Bridie loved poetry and songs and she could remember ones that she had learnt as a girl. She was a fine singer too, and appreciated other people who had a talent for it.

Two of her favourite poems that she recited to me were Thomas Hood’s “Bedtime” (or “Goodnight Little People”) and an anonymous one about a Jersey Cow (a very pretty animal that she loved):



The evening is coming,
The sun sinks to rest;
The rooks are all flying
Straight home to the nest,
“Caw!” says the rook, as he flies overhead,
“It’s time little people were going to bed!”

The flowers are closing;
The daisy’s asleep,
The primrose is buried
In slumber so deep.
Shut up for the night is the pimpernel red;
It’s time little people were going to bed!

The butterfly drowsy,
Has folded its wing;
The bees are returning,
No more the birds sing.
Their labour is over, their nestlings are fed;
It’s time little people were going to bed!

Here comes the pony,
His work is all done;
Down through the meadow
He takes a good run;
Up go his heels, and down goes his head:
It’s time little people were going to bed!

Good-night, little people,
Good-night and good-night;
Sweet dreams to your eyelids
Till dawning of light;
The evening has come, there’s no more to be said,
It’s time little people were going to bed!

Thomas Hood 1799 – 1845


Anonymous A Jersey Cow:

We walked the road together

The sky was covered with stars

We reached the gate in silence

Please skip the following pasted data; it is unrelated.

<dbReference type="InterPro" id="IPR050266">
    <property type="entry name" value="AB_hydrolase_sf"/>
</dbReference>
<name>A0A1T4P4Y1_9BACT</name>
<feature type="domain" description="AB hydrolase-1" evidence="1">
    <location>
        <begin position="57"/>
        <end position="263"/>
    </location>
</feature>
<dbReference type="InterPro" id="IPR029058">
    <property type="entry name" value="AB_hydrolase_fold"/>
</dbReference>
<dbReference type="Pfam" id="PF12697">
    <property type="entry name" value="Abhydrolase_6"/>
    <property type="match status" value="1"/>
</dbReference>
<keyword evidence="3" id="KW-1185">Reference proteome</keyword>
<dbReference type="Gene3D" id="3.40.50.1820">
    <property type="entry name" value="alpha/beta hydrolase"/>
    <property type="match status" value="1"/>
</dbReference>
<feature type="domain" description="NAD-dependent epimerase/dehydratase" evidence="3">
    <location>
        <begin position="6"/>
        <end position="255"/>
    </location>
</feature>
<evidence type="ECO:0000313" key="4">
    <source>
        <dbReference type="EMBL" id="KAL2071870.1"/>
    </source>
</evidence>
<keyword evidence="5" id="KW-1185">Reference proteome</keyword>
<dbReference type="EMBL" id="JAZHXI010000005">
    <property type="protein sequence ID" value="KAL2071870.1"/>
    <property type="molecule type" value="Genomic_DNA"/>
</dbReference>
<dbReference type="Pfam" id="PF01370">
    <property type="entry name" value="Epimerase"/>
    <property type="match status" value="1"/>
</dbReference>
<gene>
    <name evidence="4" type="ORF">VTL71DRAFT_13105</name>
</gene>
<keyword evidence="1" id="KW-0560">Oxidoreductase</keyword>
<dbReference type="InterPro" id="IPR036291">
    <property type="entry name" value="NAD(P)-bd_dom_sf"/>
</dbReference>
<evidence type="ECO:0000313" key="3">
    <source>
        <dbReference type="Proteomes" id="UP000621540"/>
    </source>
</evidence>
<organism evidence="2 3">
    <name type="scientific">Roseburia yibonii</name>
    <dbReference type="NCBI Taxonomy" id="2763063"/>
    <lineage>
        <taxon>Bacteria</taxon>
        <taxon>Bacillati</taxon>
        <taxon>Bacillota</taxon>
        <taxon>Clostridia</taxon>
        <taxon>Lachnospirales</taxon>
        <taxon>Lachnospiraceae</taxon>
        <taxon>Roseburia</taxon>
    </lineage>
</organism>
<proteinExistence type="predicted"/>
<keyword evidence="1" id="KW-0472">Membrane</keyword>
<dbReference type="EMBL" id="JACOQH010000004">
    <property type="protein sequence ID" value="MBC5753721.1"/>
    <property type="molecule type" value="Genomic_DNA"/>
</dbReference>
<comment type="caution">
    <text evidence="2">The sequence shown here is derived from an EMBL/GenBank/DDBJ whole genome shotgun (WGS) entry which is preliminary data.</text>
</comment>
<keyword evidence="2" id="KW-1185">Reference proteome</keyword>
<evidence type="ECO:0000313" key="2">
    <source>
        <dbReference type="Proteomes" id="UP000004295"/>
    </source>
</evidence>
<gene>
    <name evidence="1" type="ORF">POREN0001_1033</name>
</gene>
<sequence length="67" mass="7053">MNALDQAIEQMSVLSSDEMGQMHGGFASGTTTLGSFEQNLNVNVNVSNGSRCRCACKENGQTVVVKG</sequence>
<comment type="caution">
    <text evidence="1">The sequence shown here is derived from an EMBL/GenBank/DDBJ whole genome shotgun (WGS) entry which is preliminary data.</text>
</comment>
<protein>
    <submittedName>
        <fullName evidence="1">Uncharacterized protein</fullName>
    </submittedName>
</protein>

I lifted for her the bars

She neither smiled nor thanked me

Because she knew not how

For I was just a farmer’s boy

And she a Jersey cow


Bridie had a wicked sense of humour too and enjoyed retelling me stories of her youth and the silly things that they used to have a fit of laughing over.


One time as a very young girl, her mother sent her on an errand for a very old lady, a hag if you like, as Bridie would have said “as old as Methuselah’s cat!” Bridie was sent over to bring in turf for her or some other such job. This old woman gave Bridie a cup of coffee to thank her! Bridie had never before tasted coffee and thought it tasted disgusting! She even wondered if the old woman was trying to poison her! So when her back was turned she lifted the heavy black lid off whatever was hanging on the crane over the roaring fire and in went the coffee! To this day she never knew if twas spuds boiling or a stew, but she said her goodbyes and fled without ever looking back!